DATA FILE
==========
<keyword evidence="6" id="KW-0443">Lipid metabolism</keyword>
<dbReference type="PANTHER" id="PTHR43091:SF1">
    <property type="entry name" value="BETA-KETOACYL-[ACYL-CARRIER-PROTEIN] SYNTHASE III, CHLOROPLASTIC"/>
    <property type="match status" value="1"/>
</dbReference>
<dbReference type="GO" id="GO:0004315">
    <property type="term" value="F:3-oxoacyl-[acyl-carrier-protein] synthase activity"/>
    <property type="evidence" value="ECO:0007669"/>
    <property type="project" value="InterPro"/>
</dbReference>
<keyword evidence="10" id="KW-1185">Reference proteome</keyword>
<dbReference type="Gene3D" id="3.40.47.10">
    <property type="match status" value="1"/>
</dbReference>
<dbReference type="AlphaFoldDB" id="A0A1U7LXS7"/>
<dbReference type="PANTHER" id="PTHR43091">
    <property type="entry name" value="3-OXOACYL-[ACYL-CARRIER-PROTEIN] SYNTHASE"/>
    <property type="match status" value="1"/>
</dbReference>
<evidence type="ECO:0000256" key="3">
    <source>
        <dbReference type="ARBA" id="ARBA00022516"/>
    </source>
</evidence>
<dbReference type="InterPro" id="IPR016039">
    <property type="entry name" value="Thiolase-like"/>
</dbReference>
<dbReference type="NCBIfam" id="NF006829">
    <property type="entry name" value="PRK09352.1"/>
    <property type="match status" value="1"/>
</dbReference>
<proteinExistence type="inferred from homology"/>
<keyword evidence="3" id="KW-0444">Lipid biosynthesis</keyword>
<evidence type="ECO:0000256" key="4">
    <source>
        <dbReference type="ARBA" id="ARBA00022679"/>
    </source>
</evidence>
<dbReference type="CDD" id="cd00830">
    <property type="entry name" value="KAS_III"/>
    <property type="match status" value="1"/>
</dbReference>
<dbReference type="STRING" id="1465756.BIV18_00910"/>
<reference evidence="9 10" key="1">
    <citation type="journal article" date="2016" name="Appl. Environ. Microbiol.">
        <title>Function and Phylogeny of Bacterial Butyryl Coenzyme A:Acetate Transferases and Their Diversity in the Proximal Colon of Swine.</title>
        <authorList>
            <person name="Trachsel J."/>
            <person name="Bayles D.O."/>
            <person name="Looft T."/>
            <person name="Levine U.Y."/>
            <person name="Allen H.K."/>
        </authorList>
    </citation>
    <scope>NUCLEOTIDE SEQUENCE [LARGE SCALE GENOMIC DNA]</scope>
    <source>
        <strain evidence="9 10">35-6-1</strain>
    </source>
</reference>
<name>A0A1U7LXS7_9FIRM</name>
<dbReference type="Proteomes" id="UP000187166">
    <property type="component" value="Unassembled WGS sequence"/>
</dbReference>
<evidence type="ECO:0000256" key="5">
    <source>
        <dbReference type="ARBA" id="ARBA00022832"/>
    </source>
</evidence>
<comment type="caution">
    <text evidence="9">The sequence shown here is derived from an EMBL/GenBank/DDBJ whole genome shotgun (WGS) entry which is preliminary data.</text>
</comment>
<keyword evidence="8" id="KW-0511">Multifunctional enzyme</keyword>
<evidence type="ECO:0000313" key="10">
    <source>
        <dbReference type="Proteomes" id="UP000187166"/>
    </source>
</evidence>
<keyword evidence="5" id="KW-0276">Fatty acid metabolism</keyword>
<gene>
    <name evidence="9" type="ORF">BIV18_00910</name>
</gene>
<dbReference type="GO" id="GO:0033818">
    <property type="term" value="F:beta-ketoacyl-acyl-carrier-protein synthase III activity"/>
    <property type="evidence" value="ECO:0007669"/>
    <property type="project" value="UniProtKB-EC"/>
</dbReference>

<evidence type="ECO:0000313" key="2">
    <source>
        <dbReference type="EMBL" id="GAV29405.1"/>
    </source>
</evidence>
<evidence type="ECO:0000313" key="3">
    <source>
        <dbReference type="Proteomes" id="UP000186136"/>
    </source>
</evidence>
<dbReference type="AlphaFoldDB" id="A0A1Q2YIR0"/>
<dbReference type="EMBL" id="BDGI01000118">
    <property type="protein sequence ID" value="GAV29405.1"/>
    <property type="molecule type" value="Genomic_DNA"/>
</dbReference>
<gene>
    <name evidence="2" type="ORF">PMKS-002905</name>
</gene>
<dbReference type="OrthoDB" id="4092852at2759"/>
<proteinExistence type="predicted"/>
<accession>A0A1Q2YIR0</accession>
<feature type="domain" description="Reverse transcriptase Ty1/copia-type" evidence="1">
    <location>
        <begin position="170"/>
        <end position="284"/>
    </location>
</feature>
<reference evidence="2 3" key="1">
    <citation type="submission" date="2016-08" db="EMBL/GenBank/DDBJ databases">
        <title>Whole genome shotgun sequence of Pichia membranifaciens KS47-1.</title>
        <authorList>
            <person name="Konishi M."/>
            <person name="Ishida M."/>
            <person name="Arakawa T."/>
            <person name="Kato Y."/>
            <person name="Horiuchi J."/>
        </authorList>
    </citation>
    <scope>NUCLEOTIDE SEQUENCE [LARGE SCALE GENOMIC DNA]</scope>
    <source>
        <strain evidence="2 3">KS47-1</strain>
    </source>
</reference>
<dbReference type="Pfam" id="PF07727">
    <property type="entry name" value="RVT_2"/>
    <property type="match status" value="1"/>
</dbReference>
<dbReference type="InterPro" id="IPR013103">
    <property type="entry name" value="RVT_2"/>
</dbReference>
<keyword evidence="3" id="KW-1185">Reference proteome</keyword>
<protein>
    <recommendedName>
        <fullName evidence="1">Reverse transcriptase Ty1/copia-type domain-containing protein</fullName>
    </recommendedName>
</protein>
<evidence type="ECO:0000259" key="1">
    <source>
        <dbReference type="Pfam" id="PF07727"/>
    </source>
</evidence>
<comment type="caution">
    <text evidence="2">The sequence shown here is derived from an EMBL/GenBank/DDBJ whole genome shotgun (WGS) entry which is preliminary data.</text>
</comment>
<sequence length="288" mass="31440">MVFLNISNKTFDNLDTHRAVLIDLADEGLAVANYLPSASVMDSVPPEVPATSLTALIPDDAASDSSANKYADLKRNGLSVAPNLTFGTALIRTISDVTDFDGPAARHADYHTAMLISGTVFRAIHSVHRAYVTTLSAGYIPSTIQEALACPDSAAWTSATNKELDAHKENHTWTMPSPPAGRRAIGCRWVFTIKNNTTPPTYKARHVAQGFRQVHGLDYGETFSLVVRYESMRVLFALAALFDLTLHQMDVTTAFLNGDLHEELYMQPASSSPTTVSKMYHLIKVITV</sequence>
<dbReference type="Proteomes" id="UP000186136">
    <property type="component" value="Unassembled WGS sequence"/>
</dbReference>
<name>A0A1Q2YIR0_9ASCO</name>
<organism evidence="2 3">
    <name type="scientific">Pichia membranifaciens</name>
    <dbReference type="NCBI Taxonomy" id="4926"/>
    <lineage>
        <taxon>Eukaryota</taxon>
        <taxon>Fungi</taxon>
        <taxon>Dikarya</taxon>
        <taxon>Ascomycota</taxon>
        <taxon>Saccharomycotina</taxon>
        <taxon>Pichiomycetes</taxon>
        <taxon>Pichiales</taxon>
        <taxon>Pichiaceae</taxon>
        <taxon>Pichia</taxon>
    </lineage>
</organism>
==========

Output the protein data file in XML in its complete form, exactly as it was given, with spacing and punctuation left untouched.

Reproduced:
<keyword evidence="6" id="KW-0443">Lipid metabolism</keyword>
<dbReference type="PANTHER" id="PTHR43091:SF1">
    <property type="entry name" value="BETA-KETOACYL-[ACYL-CARRIER-PROTEIN] SYNTHASE III, CHLOROPLASTIC"/>
    <property type="match status" value="1"/>
</dbReference>
<dbReference type="GO" id="GO:0004315">
    <property type="term" value="F:3-oxoacyl-[acyl-carrier-protein] synthase activity"/>
    <property type="evidence" value="ECO:0007669"/>
    <property type="project" value="InterPro"/>
</dbReference>
<keyword evidence="10" id="KW-1185">Reference proteome</keyword>
<dbReference type="Gene3D" id="3.40.47.10">
    <property type="match status" value="1"/>
</dbReference>
<dbReference type="AlphaFoldDB" id="A0A1U7LXS7"/>
<dbReference type="PANTHER" id="PTHR43091">
    <property type="entry name" value="3-OXOACYL-[ACYL-CARRIER-PROTEIN] SYNTHASE"/>
    <property type="match status" value="1"/>
</dbReference>
<evidence type="ECO:0000256" key="3">
    <source>
        <dbReference type="ARBA" id="ARBA00022516"/>
    </source>
</evidence>
<dbReference type="InterPro" id="IPR016039">
    <property type="entry name" value="Thiolase-like"/>
</dbReference>
<dbReference type="NCBIfam" id="NF006829">
    <property type="entry name" value="PRK09352.1"/>
    <property type="match status" value="1"/>
</dbReference>
<proteinExistence type="inferred from homology"/>
<keyword evidence="3" id="KW-0444">Lipid biosynthesis</keyword>
<evidence type="ECO:0000256" key="4">
    <source>
        <dbReference type="ARBA" id="ARBA00022679"/>
    </source>
</evidence>
<dbReference type="CDD" id="cd00830">
    <property type="entry name" value="KAS_III"/>
    <property type="match status" value="1"/>
</dbReference>
<dbReference type="STRING" id="1465756.BIV18_00910"/>
<reference evidence="9 10" key="1">
    <citation type="journal article" date="2016" name="Appl. Environ. Microbiol.">
        <title>Function and Phylogeny of Bacterial Butyryl Coenzyme A:Acetate Transferases and Their Diversity in the Proximal Colon of Swine.</title>
        <authorList>
            <person name="Trachsel J."/>
            <person name="Bayles D.O."/>
            <person name="Looft T."/>
            <person name="Levine U.Y."/>
            <person name="Allen H.K."/>
        </authorList>
    </citation>
    <scope>NUCLEOTIDE SEQUENCE [LARGE SCALE GENOMIC DNA]</scope>
    <source>
        <strain evidence="9 10">35-6-1</strain>
    </source>
</reference>
<name>A0A1U7LXS7_9FIRM</name>
<dbReference type="Proteomes" id="UP000187166">
    <property type="component" value="Unassembled WGS sequence"/>
</dbReference>
<evidence type="ECO:0000256" key="5">
    <source>
        <dbReference type="ARBA" id="ARBA00022832"/>
    </source>
</evidence>
<comment type="caution">
    <text evidence="9">The sequence shown here is derived from an EMBL/GenBank/DDBJ whole genome shotgun (WGS) entry which is preliminary data.</text>
</comment>
<keyword evidence="8" id="KW-0511">Multifunctional enzyme</keyword>
<evidence type="ECO:0000313" key="10">
    <source>
        <dbReference type="Proteomes" id="UP000187166"/>
    </source>
</evidence>
<keyword evidence="5" id="KW-0276">Fatty acid metabolism</keyword>
<gene>
    <name evidence="9" type="ORF">BIV18_00910</name>
</gene>
<dbReference type="GO" id="GO:0033818">
    <property type="term" value="F:beta-ketoacyl-acyl-carrier-protein synthase III activity"/>
    <property type="evidence" value="ECO:0007669"/>
    <property type="project" value="UniProtKB-EC"/>
</dbReference>

<evidence type="ECO:0000313" key="2">
    <source>
        <dbReference type="EMBL" id="GAV29405.1"/>
    </source>
</evidence>
<evidence type="ECO:0000313" key="3">
    <source>
        <dbReference type="Proteomes" id="UP000186136"/>
    </source>
</evidence>
<dbReference type="AlphaFoldDB" id="A0A1Q2YIR0"/>
<dbReference type="EMBL" id="BDGI01000118">
    <property type="protein sequence ID" value="GAV29405.1"/>
    <property type="molecule type" value="Genomic_DNA"/>
</dbReference>
<gene>
    <name evidence="2" type="ORF">PMKS-002905</name>
</gene>
<dbReference type="OrthoDB" id="4092852at2759"/>
<proteinExistence type="predicted"/>
<accession>A0A1Q2YIR0</accession>
<feature type="domain" description="Reverse transcriptase Ty1/copia-type" evidence="1">
    <location>
        <begin position="170"/>
        <end position="284"/>
    </location>
</feature>
<reference evidence="2 3" key="1">
    <citation type="submission" date="2016-08" db="EMBL/GenBank/DDBJ databases">
        <title>Whole genome shotgun sequence of Pichia membranifaciens KS47-1.</title>
        <authorList>
            <person name="Konishi M."/>
            <person name="Ishida M."/>
            <person name="Arakawa T."/>
            <person name="Kato Y."/>
            <person name="Horiuchi J."/>
        </authorList>
    </citation>
    <scope>NUCLEOTIDE SEQUENCE [LARGE SCALE GENOMIC DNA]</scope>
    <source>
        <strain evidence="2 3">KS47-1</strain>
    </source>
</reference>
<dbReference type="Pfam" id="PF07727">
    <property type="entry name" value="RVT_2"/>
    <property type="match status" value="1"/>
</dbReference>
<dbReference type="InterPro" id="IPR013103">
    <property type="entry name" value="RVT_2"/>
</dbReference>
<keyword evidence="3" id="KW-1185">Reference proteome</keyword>
<protein>
    <recommendedName>
        <fullName evidence="1">Reverse transcriptase Ty1/copia-type domain-containing protein</fullName>
    </recommendedName>
</protein>
<evidence type="ECO:0000259" key="1">
    <source>
        <dbReference type="Pfam" id="PF07727"/>
    </source>
</evidence>
<comment type="caution">
    <text evidence="2">The sequence shown here is derived from an EMBL/GenBank/DDBJ whole genome shotgun (WGS) entry which is preliminary data.</text>
</comment>
<sequence length="288" mass="31440">MVFLNISNKTFDNLDTHRAVLIDLADEGLAVANYLPSASVMDSVPPEVPATSLTALIPDDAASDSSANKYADLKRNGLSVAPNLTFGTALIRTISDVTDFDGPAARHADYHTAMLISGTVFRAIHSVHRAYVTTLSAGYIPSTIQEALACPDSAAWTSATNKELDAHKENHTWTMPSPPAGRRAIGCRWVFTIKNNTTPPTYKARHVAQGFRQVHGLDYGETFSLVVRYESMRVLFALAALFDLTLHQMDVTTAFLNGDLHEELYMQPASSSPTTVSKMYHLIKVITV</sequence>
<dbReference type="Proteomes" id="UP000186136">
    <property type="component" value="Unassembled WGS sequence"/>
</dbReference>
<name>A0A1Q2YIR0_9ASCO</name>
<organism evidence="2 3">
    <name type="scientific">Pichia membranifaciens</name>
    <dbReference type="NCBI Taxonomy" id="4926"/>
    <lineage>
        <taxon>Eukaryota</taxon>
        <taxon>Fungi</taxon>
        <taxon>Dikarya</taxon>
        <taxon>Ascomycota</taxon>
        <taxon>Saccharomycotina</taxon>
        <taxon>Pichiomycetes</taxon>
        <taxon>Pichiales</taxon>
        <taxon>Pichiaceae</taxon>
        <taxon>Pichia</taxon>
    </lineage>
</organism>